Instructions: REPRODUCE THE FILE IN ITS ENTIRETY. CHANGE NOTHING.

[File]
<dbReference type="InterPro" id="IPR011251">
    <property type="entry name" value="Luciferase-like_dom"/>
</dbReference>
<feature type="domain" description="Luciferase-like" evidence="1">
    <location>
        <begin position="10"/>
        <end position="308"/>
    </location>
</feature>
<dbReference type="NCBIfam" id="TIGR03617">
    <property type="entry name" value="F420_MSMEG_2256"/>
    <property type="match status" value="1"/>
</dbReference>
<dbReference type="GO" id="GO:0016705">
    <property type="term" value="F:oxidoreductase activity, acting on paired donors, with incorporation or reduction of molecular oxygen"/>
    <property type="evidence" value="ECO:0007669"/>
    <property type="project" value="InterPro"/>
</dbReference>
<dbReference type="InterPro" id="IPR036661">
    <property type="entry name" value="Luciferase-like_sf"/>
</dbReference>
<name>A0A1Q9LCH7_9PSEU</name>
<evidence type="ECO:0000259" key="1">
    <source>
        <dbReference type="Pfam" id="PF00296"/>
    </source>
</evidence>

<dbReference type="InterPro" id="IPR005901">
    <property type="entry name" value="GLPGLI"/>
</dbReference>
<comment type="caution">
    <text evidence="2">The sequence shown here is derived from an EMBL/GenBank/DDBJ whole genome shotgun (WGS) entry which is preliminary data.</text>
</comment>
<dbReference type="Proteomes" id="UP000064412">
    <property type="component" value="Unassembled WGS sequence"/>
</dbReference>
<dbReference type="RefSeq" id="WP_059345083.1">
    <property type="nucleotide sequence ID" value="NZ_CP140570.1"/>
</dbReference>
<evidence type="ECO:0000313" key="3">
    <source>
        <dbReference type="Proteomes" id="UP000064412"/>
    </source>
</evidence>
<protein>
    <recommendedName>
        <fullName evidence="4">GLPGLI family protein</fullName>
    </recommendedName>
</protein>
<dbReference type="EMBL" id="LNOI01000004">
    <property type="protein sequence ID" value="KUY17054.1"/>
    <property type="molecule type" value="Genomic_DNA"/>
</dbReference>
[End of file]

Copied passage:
<dbReference type="InterPro" id="IPR011251">
    <property type="entry name" value="Luciferase-like_dom"/>
</dbReference>
<feature type="domain" description="Luciferase-like" evidence="1">
    <location>
        <begin position="10"/>
        <end position="308"/>
    </location>
</feature>
<dbReference type="NCBIfam" id="TIGR03617">
    <property type="entry name" value="F420_MSMEG_2256"/>
    <property type="match status" value="1"/>
</dbReference>
<dbReference type="GO" id="GO:0016705">
    <property type="term" value="F:oxidoreductase activity, acting on paired donors, with incorporation or reduction of molecular oxygen"/>
    <property type="evidence" value="ECO:0007669"/>
    <property type="project" value="InterPro"/>
</dbReference>
<dbReference type="InterPro" id="IPR036661">
    <property type="entry name" value="Luciferase-like_sf"/>
</dbReference>
<name>A0A1Q9LCH7_9PSEU</name>
<evidence type="ECO:0000259" key="1">
    <source>
        <dbReference type="Pfam" id="PF00296"/>
    </source>
</evidence>

<dbReference type="InterPro" id="IPR005901">
    <property type="entry name" value="GLPGLI"/>
</dbReference>
<comment type="caution">
    <text evidence="2">The sequence shown here is derived from an EMBL/GenBank/DDBJ whole genome shotgun (WGS) entry which is preliminary data.</text>
</comment>
<dbReference type="Proteomes" id="UP000064412">
    <property type="component" value="Unassembled WGS sequence"/>
</dbReference>
<dbReference type="RefSeq" id="WP_059345083.1">
    <property type="nucleotide sequence ID" value="NZ_CP140570.1"/>
</dbReference>
<evidence type="ECO:0000313" key="3">
    <source>
        <dbReference type="Proteomes" id="UP000064412"/>
    </source>
</evidence>
<protein>
    <recommendedName>
        <fullName evidence="4">GLPGLI family protein</fullName>
    </recommendedName>
</protein>
<dbReference type="EMBL" id="LNOI01000004">
    <property type="protein sequence ID" value="KUY17054.1"/>
    <property type="molecule type" value="Genomic_DNA"/>
</dbReference>